Area Forecast Discussion
Issued by NWS Eureka, CA

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000
FXUS66 KEKA 171321
AFDEKA

AREA FORECAST DISCUSSION
National Weather Service Eureka CA
431 AM PST Tue Jan 17 2017

.SYNOPSIS...A series of storms will bring periods of rain, gusty
winds and mountain snow through the weekend.

&&

.DISCUSSION...A significant storm poised offshore will bring
periods of rain and windy weather to Northwest California tonight
through the evening hours on Wednesday. Light rain will probably
start this afternoon over Del Norte county and then increase in
coverage tonight as a 1+ inch precipitable water plume sags south
and eastward. The primary concern for tonight is not so much the
rain but the wind. Both the GFS and NAM indicate surface gradients
tightening up with 925mb winds around 45-50 kt just offshore and
over the North coast. Stable conditions will mitigate the wind
threat for the coastal plain. All that momentum probably will not
mix down to mean sea level over land. The higher terrain and exposed
ridges will no doubt blow with gusts to 50 mph. We hoisted a wind
advisory starting tonight, primarily for the coastal headlands and
the upper elevations of Del Norte and Humboldt counties. The
strongest winds may hold off til early Wednesday morning when the
surface front arrives. The strong ribbon of wind will sag southward
through the day on Wednesday and a wind advisory may be necessary
for the Mendocino coast.

Rain rates tonight with the incoming storm should be light.
Moderate rates may develop early Wednesday morning across Del
Norte county where most of the rain will fall through the night.
Rain rates will ramp up everywhere Wed afternoon and evening as
the moist plumes progresses southward across the forecast area.
This will be the window for heavy rain and possible urban and
street flooding. An inch or two of rain will accumulate during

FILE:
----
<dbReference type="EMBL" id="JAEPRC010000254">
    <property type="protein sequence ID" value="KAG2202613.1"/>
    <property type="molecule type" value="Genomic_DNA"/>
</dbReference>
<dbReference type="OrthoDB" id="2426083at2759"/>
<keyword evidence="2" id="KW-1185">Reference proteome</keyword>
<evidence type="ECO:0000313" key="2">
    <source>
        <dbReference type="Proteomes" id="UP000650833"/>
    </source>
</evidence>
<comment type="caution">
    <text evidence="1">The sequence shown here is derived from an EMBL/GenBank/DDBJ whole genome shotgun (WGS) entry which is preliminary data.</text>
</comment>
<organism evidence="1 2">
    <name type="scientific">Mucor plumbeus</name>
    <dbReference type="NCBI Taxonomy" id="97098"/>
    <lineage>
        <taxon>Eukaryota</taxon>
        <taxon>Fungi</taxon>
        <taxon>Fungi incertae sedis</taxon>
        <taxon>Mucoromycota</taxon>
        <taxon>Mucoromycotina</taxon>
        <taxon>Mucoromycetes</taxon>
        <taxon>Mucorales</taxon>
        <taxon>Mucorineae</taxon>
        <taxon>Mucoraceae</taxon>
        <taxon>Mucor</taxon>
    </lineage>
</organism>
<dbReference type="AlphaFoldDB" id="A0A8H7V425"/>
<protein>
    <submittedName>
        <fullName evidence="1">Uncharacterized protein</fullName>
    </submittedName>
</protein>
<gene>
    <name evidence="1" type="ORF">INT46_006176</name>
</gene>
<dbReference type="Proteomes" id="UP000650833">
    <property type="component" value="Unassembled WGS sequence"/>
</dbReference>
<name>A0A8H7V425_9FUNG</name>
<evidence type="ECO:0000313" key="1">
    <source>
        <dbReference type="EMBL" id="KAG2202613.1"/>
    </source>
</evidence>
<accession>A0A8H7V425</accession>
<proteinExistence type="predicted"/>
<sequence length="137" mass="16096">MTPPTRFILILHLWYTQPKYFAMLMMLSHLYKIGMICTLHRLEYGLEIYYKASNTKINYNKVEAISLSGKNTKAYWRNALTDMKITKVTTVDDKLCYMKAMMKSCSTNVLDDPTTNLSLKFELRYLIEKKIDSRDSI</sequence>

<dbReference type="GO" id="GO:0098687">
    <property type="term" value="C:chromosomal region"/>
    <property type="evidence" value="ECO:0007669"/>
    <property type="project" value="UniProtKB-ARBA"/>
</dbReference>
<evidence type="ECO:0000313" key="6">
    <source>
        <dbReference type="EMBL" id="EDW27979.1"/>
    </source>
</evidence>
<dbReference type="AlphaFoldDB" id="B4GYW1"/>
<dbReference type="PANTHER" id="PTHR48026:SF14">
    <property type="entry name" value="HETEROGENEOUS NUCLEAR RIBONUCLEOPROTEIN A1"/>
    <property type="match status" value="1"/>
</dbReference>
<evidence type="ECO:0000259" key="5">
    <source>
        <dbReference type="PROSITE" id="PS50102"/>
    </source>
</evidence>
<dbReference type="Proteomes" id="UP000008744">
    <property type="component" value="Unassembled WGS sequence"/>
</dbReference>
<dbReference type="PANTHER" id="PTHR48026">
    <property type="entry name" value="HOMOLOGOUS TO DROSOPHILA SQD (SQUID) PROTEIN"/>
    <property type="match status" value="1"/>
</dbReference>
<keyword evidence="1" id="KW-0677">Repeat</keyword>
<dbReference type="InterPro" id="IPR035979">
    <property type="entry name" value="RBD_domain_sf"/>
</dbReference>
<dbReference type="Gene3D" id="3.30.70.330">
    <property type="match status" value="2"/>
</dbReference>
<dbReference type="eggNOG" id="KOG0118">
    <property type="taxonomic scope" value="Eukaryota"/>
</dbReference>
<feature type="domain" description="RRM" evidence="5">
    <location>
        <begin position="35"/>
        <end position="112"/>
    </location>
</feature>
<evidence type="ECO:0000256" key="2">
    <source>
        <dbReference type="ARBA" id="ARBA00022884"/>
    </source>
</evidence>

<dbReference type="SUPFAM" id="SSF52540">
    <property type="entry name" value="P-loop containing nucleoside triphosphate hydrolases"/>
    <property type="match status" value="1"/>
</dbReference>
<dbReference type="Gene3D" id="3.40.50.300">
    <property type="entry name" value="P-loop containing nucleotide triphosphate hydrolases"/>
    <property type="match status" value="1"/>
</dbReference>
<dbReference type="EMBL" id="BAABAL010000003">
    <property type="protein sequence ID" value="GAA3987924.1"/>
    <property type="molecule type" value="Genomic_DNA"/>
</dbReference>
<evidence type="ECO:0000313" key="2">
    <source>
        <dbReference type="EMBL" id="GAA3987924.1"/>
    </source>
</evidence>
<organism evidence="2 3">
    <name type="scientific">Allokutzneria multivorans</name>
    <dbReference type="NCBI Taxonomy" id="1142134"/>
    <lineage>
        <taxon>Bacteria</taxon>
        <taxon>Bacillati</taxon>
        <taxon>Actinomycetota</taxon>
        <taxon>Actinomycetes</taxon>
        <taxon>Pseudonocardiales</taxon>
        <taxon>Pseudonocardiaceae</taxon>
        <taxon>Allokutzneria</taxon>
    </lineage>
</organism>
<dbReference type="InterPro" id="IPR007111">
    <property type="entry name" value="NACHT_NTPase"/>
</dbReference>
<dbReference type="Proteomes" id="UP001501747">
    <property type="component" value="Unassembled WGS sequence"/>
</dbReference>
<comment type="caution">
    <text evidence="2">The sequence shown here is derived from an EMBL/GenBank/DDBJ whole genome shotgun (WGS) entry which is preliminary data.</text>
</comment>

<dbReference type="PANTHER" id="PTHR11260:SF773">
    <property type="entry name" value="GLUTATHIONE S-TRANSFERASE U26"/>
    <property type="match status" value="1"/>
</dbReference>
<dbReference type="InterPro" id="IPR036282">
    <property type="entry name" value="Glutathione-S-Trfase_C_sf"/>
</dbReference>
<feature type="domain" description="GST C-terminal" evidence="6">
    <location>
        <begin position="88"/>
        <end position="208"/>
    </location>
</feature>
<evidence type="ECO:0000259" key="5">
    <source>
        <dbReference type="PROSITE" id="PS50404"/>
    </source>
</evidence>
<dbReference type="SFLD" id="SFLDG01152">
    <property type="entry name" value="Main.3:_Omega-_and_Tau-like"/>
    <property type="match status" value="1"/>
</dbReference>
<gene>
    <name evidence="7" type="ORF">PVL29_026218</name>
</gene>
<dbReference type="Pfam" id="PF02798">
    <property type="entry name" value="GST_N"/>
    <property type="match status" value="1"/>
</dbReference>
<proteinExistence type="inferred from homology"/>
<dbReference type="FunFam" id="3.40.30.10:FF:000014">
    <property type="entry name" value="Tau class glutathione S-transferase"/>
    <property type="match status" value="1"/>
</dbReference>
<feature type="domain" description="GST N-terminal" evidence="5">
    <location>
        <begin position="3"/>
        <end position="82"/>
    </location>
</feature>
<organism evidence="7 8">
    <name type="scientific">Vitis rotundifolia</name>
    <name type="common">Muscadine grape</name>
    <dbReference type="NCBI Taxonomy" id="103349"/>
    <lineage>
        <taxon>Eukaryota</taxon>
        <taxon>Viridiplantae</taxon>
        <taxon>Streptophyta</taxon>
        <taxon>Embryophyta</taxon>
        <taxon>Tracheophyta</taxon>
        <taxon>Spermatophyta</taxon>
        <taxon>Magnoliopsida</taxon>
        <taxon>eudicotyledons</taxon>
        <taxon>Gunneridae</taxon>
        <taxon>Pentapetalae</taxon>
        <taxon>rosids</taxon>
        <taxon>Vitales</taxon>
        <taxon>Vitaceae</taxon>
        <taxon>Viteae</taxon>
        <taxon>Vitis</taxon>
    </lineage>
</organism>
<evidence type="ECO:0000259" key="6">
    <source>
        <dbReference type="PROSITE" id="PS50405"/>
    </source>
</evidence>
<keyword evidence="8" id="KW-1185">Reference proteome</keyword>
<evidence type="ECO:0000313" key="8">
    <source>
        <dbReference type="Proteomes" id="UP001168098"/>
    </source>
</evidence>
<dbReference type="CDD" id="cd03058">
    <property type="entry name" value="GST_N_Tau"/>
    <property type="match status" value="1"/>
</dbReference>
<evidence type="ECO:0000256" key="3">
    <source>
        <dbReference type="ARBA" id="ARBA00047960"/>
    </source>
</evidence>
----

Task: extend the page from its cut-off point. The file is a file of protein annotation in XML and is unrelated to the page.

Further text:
this time frame. Orographic lift will no doubt produce locally
higher amounts in southern Humboldt and northern Mendocino
counties. The rain will wind down late Wednesday night. This will
mitigate the threat for major flooding on main stem rivers. Rivers
will rise and advisories for flood prone areas or roads will need
to be considered once the rain commences. One location in
particular will be the Russian river at Hopland which is projected
to hit 15 feet. This will cause minor flooding of highway 175.

Snow levels with this first episode of rain will be fairly high
tonight into Wed. The exception will be in northeastern Trinity
county where BUFKIT profiles indicate the potential for snow as
low as 3500 feet on Wednesday. Both the NAM and GFS show a cold
wedge remaining in place all afternoon and evening on Wednesday
when the heaviest rain rates arrive. The NAM does have a cold bias
and the BUFKIT temperature profiles seem too cold with snow piling
up in Weaverville all day. Currently, we believe the levels will
be higher, above 3500 to 4000 feet, though heavy wet snow may be
observed as low as 3000 feet. For now will hoist a Winter Storm
Watch for 6-8 inches in 12 hours above 3500 feet. Granted with
snow levels that high, above 3500 feet, there are no major travel
impacts on route 299; Buckhorn summit and Oregon mountain summit.
Snow levels should remain above 4000 feet over South Fork Mountain
Summit through the brunt of the heavy rain. Levels will fall on
Thu, but precip will wind down and become scattered light showers.

The rain will quickly change over to scattered showers by Thu
morning as cooler air aloft and weak instability arrives behind
the moist plume. Low topped convection will be possible Wed night
into Thu morning over the waters. Ridging on Thu in advance of the
next storm should cap off or reduce the shower activity. The GFS
and ECMWF were in fine agreement with the timing of another
vigorous storm which will bring more heavy rain and strong winds
Thu night into Friday morning. The shower activity may ease up
some on Sat as another low winds up offshore. It is interesting to